The Council of Ministers will vote this fall on a proposal backed by the European Parliament under which e-commerce disputes between consumers and online sellers would be handled by the courts in the consumer's country rather than the marketer's.
"It affects liability for breach of contract -- where you can sue," said Mike Pullen, a Brussels-based partner at law firm DLA that handles many e-commerce clients. "Strategically, it's a major problem."
He said the new regulation, which requires a unanimous vote from the 15-member council to become law, "will probably be a done deal at the end of this year."
Previous drafts allowed more flexibility in deciding where a dispute could be settled.
"If the council decides to follow the opinion of the parliament, a company selling on the Internet will risk being sued before the courts in any or all European countries," said Alastair Tempest, director general of the Brussels-based Federation of European Direct Marketing. "This could obviously be a major obstacle for [small to medium] companies wanting to . . . use online media."
There is already an EU directive on e-commerce, adopted by the Council of Ministers about six months ago and generally favored by direct marketing and Internet companies. The directive covers advertising, direct marketing and sponsorship but not "backroom" functions such as contract disputes and where they should be resolved, Mr. Pullen said.
"Most stuff isn't deliberate," he said of the EU's morass of existing and pending legislation. "A lot of the parts of the European Commission have different mandates, and they tend to turn out conflicting legislation."
One piece of legislation, for example, specifies that marketers need to get consumers' permission to send them e-mail, while the e-commerce directive says they don't; the e-commerce directive does stipulate an opt-out mechanism.
"A lot of [European] laws originated in the 19th and early 20th centuries," Mr. Pullen said. "The EU is trying to fit 21st century technology into that box rather than looking at new laws that cover this stuff."
In the U.S., the Federal Trade Commission generally urges that the consumer's location determine which laws apply, not the seller's. Last month, the FTC issued a 20-page report on "Consumer Protection in the Global Electronic Marketplace."
"Our report says that e-commerce does not warrant a different standard," said Lisa Rosenthal, an FTC legal adviser for international consumer protection.
The FTC report suggests costs can be kept under control through alternative dispute resolution that bypasses the courts or by creating "common core consumer protections" in different countries.
The FTC does draw the line on some of the issues the EU is grappling with. For example, simply having a Web site that can be accessed in another country but isn't deliberately marketing to that country's citizens shouldn't open the door to a lawsuit, according to the FTC report.
By contrast, the wording in the EU legislation was changed about a year ago to describe companies subject to the law from those "soliciting consumers" to the much-broader "directing activities at consumers."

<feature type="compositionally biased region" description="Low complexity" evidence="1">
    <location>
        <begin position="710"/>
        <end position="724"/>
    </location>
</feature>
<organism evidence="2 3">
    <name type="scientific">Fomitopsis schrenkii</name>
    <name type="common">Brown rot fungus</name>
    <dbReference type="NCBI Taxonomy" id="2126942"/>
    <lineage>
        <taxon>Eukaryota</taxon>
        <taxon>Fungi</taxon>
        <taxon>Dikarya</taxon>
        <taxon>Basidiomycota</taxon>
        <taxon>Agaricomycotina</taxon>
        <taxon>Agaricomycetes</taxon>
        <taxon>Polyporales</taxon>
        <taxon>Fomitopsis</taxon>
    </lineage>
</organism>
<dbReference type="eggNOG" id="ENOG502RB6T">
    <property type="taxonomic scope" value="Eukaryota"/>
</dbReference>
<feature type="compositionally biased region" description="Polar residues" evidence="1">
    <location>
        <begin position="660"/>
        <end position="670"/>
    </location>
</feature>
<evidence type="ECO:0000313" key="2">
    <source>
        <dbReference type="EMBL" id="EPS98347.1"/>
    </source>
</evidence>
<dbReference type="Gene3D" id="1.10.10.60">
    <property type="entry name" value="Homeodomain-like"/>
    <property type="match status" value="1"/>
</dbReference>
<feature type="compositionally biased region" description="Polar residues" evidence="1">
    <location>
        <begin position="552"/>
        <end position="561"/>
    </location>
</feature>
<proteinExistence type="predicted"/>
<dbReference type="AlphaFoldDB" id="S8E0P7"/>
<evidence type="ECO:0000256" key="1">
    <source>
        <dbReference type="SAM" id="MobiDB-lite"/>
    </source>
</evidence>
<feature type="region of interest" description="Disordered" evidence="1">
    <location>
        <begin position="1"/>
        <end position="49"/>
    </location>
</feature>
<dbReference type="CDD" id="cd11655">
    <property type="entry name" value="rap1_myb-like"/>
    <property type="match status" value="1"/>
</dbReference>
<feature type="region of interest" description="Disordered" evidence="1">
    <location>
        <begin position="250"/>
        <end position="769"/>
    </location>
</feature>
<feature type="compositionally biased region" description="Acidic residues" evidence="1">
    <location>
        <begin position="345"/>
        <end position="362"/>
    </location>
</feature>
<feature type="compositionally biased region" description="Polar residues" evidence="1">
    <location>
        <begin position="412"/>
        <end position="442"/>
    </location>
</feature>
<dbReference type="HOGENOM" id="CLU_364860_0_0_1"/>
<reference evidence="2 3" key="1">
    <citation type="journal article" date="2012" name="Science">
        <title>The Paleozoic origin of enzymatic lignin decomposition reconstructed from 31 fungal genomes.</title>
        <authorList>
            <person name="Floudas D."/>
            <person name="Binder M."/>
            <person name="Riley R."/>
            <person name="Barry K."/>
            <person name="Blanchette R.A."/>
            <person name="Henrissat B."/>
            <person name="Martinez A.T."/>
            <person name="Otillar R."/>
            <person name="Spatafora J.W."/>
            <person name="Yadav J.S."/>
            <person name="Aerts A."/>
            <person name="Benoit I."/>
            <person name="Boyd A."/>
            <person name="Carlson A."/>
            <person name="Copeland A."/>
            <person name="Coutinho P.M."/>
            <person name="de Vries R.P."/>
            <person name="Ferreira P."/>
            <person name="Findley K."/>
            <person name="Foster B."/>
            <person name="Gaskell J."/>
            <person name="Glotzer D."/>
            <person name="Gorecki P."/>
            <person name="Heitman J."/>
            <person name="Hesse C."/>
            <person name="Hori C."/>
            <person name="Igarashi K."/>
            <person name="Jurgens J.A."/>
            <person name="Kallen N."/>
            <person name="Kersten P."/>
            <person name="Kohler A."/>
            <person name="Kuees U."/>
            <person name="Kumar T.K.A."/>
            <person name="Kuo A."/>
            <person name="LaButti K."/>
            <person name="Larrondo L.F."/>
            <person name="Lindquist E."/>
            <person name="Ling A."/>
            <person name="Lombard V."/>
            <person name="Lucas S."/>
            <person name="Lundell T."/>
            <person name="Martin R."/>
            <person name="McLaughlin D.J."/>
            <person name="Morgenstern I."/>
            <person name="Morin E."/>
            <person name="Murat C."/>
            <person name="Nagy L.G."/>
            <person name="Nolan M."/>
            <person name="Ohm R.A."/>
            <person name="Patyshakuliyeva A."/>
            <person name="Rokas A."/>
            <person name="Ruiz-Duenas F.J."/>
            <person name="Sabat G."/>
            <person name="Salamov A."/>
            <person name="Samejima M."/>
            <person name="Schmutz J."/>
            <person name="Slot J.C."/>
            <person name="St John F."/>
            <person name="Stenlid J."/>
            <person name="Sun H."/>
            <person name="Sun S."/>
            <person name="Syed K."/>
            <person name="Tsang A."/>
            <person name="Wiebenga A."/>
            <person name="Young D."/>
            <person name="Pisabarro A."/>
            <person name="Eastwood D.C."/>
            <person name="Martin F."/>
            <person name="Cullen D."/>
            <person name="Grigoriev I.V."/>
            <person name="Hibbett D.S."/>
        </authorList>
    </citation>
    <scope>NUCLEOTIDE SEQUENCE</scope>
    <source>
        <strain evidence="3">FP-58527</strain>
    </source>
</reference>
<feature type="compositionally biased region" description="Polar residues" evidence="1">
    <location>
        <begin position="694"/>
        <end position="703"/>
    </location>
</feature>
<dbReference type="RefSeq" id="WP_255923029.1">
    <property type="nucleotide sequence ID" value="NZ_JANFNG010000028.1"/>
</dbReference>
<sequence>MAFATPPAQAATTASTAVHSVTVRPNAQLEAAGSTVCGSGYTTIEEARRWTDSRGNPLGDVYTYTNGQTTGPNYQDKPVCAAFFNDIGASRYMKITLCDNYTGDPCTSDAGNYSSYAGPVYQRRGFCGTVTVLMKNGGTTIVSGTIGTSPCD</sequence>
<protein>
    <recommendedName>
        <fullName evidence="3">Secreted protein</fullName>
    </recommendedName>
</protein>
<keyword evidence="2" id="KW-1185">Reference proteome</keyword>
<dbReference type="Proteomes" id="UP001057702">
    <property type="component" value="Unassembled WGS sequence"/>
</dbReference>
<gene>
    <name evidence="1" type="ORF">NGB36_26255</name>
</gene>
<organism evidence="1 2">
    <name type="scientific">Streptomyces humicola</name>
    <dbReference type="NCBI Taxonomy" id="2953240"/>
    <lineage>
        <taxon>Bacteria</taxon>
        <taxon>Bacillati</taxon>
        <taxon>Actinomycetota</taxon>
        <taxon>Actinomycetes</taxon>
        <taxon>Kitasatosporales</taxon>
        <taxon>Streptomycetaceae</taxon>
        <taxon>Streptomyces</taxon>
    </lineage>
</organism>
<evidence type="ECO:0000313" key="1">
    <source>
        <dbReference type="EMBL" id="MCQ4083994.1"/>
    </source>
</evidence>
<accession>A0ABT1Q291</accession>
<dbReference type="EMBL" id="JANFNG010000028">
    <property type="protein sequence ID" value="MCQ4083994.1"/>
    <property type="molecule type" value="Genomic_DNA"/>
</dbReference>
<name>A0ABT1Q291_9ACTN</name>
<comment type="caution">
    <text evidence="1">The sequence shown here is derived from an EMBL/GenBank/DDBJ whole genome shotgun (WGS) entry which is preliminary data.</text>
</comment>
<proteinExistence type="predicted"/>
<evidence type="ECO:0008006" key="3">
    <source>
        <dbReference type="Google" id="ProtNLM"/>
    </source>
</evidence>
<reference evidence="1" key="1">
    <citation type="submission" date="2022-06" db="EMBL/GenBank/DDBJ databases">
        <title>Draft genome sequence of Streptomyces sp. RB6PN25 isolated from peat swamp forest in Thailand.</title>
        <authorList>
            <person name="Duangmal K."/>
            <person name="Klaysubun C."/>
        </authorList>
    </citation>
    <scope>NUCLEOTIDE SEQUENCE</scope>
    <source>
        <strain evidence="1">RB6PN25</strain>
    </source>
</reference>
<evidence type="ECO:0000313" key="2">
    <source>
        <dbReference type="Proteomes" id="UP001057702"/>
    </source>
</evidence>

"If a country-of-destination approach were stretched to its extreme, online companies simply posting a Web site could be subject to courts and conflicting laws around the world, regardless of where they intended to do business," according to the FTC report.
While marketers grumble, the European Consumers' Organization is claiming victory.
"We are extremely happy and pleased that the European Parliament supported our view that the courts of the consumer's country should have jurisdiction over online trade disputes," a spokeswoman for the group said.
B-TO-B DRIVES GROWTH
European e-commerce sales are forecast to roughly double each year. According to Internet data aggregator eMarketer, e-commerce sales will hit $33.6 billion in Europe this year and $67.2 billion next year, reaching $420.2 billion by 2003.
But most of the forecast growth is in business-to-business sales. Business-to-consumer e-commerce is only likely to reach $7 billion this year and $11.8 billion next year, according to eMarketer projections.
European consumers lag their U.S. counterparts online. The most enthusiastic online shoppers in Europe are Swedes, whose spending of $86 per person in 1999 comes closest to the U.S.'s $112 per person. Brits spent $26 online, followed by Germans at $16.30 and the French at $9.20.
Selling across the supposedly single market of the 15-country European Union is still fraught with problems, of which the current wrangle over jurisdiction for disputes is just a small part.
"Until the EU changes a wide range of rules, regulations and tax laws, growth of retail e-commerce is likely to be stymied," eMarketer said in its eGlobal Report. "Moreover, certain types of pricing schemes are entirely verboten. In Germany, a law prohibits offering special discounts for individual customers, making auction systems impossible."
Or, as Mr. Pullen said of the intricate workings of the EU legislative process, "it's like trying to wade through molasses."
Contributing: Ira Teinowitz.